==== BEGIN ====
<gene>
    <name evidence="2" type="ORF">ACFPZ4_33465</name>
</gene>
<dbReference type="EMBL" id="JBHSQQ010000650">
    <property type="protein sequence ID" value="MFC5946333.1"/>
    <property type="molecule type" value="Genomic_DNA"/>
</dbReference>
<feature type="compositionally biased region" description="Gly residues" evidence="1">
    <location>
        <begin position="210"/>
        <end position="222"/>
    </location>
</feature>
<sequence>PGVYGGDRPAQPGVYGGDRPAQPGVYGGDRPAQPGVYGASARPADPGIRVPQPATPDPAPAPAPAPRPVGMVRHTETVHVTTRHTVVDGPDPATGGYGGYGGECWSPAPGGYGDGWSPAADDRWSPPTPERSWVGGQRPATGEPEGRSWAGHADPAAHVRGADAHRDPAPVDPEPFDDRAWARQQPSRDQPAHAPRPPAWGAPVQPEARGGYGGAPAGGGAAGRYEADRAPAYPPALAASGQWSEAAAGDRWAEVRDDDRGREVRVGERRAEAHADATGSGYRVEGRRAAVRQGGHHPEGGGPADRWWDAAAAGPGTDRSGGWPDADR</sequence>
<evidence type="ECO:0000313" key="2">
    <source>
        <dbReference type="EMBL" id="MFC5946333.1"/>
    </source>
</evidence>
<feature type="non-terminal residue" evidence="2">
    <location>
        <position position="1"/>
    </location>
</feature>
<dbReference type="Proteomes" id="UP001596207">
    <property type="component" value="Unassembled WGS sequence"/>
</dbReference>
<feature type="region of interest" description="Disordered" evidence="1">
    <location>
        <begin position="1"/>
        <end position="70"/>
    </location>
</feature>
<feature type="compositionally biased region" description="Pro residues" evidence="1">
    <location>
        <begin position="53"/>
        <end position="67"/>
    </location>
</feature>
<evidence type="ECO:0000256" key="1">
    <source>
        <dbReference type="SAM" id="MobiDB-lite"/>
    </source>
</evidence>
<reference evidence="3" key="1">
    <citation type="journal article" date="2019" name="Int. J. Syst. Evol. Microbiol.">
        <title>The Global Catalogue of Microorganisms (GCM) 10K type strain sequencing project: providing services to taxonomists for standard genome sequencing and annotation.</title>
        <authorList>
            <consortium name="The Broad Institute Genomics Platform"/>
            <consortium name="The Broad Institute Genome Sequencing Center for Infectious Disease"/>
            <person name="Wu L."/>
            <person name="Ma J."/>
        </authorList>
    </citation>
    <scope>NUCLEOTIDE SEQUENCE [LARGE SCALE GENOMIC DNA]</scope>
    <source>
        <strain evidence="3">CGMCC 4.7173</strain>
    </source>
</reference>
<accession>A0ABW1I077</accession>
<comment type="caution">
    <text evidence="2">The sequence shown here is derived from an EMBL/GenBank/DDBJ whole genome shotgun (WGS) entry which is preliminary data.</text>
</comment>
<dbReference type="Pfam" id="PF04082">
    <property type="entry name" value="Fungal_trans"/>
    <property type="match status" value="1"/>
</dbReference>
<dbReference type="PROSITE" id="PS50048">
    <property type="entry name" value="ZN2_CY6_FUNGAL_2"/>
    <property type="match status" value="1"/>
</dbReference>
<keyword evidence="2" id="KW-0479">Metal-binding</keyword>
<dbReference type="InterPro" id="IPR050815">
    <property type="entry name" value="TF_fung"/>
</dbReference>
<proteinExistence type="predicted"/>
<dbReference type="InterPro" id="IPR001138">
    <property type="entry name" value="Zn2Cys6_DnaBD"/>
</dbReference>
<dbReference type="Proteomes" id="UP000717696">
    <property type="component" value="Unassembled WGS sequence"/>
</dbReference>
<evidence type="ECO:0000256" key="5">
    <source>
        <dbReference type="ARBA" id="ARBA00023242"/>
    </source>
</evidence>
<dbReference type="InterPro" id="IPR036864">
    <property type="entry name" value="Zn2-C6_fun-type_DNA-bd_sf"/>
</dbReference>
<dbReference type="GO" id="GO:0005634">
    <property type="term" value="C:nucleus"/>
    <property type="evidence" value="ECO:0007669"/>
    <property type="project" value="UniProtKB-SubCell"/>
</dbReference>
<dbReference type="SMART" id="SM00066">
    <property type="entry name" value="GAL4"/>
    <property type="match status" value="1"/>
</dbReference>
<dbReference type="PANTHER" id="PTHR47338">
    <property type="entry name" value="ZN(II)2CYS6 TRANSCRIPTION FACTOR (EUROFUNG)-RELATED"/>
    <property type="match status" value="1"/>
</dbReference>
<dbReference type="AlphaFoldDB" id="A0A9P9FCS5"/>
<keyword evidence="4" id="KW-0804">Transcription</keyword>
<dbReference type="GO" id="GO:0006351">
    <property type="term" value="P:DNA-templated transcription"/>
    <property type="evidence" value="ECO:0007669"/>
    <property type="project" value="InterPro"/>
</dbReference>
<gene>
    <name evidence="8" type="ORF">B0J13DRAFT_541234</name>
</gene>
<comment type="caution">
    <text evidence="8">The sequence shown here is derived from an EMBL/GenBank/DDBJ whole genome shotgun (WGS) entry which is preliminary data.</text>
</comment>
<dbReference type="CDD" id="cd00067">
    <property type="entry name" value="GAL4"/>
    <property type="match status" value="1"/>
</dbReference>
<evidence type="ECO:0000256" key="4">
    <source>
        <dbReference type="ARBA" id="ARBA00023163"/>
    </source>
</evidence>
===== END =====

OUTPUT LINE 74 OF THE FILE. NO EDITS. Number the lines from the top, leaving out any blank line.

    <property type="entry name" value="TF_fung"/>